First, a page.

I grew up in a small town in Wisconsin where wrestling was a tradition for many families, mine included. From generation to generation, from older brother to younger, wrestling has flowed through my veins and those of my brothers and cousins since we were able to push aside the furniture and go at it in the living room.

I loved the sport and found some success. But while I can’t boast of a state championship or All-American status to my name, I carry with me a frame of reference for life that I gained in wrestling and that has stuck with me to this day, more than 22 years and half a lifetime since my last college wrestling match.

Here’s what wrestling taught me about life.

Work matters: In wrestling, the amount of work put into it comes out in the level of success you earn. It is perhaps the most meritocratic sport, where intensity, focus, and drive combined with love, commitment, and pride yield success. To this day, I know that any success I have in my life stems from that simple recipe. I share with my kids nearly every day this truth: if you want something in life, take action, and do twice as much as the next person to get it.

Run to the middle: My dad is a man of few words, but his advice on wrestling is something that I think of every single day. In wrestling, when the wrestlers go out of the circle, the referee stops the action and brings the wrestlers back to the center to re-start the match. “When that happens,” my dad would say, “run back to the middle. Even if you are losing 14 to nothing. Show the other guy that you are ready to start winning.” While I haven’t put on a singlet in more than 20 years, I still subscribe to the same philosophy: even when losing, run back, do it again, and start winning.

Win in the last period: Wrestling coaches are known for their gruff but authentic approaches. One coach, who came to understand my limited talent as an athlete, told me that my best chance for success in the sport was to try to keep the score close in the first two periods and score my winning points in the third, final period when the other guy got tired. “Do the extra work so you are in better shape than your opponent so you can win in the final period,” he told me.

Winning in the third period is something I have seen to be true throughout my life. I make a point of getting up crazy early in the morning, before anyone else I know, and working. I take pride in knowing that I will win in the last period. This is one reason I work every single day of the year.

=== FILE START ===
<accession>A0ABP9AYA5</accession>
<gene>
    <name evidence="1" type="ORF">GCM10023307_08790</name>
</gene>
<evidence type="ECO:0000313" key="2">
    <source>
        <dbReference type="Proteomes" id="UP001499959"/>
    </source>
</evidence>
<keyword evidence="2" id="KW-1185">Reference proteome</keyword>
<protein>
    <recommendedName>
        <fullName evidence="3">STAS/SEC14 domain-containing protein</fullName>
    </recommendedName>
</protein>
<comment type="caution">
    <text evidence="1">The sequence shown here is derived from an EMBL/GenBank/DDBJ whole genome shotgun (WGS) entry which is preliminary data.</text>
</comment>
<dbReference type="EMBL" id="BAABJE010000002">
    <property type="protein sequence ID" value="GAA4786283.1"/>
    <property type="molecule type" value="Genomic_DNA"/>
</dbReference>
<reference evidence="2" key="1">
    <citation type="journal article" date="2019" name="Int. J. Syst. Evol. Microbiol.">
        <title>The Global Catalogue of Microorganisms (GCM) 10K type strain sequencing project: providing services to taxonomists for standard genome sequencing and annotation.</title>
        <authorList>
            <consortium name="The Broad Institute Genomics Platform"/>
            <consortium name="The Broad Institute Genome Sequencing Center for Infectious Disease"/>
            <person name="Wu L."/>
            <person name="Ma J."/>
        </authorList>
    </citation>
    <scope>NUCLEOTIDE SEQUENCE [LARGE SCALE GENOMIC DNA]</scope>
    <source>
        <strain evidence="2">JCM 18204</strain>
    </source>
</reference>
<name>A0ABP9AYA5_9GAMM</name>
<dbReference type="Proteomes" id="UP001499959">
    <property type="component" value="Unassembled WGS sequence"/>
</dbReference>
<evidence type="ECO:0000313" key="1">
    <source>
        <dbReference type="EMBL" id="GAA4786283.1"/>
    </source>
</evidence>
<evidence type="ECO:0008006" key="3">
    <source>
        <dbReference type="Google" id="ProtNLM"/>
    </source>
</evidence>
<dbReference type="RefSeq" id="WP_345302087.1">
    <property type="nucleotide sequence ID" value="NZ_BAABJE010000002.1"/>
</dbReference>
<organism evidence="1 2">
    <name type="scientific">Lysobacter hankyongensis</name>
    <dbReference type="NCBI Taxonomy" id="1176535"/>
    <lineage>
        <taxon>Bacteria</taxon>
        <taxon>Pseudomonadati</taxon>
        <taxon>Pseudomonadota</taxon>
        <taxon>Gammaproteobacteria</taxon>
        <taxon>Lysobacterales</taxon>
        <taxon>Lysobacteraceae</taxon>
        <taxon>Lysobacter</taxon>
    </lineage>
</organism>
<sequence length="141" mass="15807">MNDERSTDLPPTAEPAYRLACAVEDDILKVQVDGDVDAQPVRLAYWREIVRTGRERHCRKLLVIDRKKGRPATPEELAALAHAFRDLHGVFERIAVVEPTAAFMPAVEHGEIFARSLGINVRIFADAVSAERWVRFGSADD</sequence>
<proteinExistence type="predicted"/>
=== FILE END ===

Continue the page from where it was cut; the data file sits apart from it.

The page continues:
Emotions fuel the intensity: Whenever I want to work harder—or later or earlier—I put on headphones and listen to the final fight in Rocky I. I know it’s a cliché for a middle-aged guy to reflect on Rocky’s glory, but for me, even as a 44-year-old, I am Rocky, and today is the championship. Listening to Rocky fighting against all odds fires me up. Perhaps just as importantly, I know what I am up against. My calling is to be of service to those advancing education and, subsequently, help all children, including and especially our most vulnerable children. That is what I think about when I am tired, and that is what keeps me racing back to the middle.

You have to be out there: I have long thought that nothing is better at building character than high school wrestling. It takes a lot for a 15-year-old kid to put himself in a skin-tight singlet and tights and go to the middle of a gym floor—with friends and family members in the bleachers—and physically take on another kid in the same situation. I remember being scared to death then, just as I get scared to death now about other things.

To this day, when I walk to the podium while speaking at a conference, do an interview with a reporter, or pitch my services to a new client—things I have done hundreds if not thousands of times in the past—I am a freshman in high school getting ready to do battle for my school, my family, and myself.

It’s about the relationships: The truth is, I was a late bloomer in many ways. I did not aspire to go to college like so many other kids my age. In fact, when I was in high school, I didn’t know what I would become.

When I was 12, I got to know an outstanding wrestler just a few years older than me, a blonde-haired kid from a bigger school not too far away. I followed that kid from the YMCA program where we wrestled together all the way to college where we both wrestled at the NCAA D3 level. He was very good and had a lot of success at the high school and collegiate level; I was mediocre at best.

And now, when I see my friend, Dr. Luke Francois, a successful superintendent in Wisconsin, a smile and a nod is all that is needed to remind us of all of the matches, all of the practices, all of the bus rides, and all of the pre-match rituals and prayers over two wrestling careers.

Now that we’ve grown up, the arena is different, but Luke’s intensity, passion, and focus are all the same for the kids he serves. To see the success that Luke is having is no less inspiring than seeing him win matches so long ago. Often, when I am working late or early, I have a strong notion that Luke is doing the same.

A few months ago, one of my kids got up in the middle of the night to use the bathroom, found me working, and asked a question that left me thinking. “Dad, would you continue to work as you do if someone gave you $10 million dollars?”

I responded without thinking. “Yes, I hope to never stop working the way I do. No matter what.” I guess in my heart, I hope that third period never ends.

All I Really Need to Know I Learned from Wrestling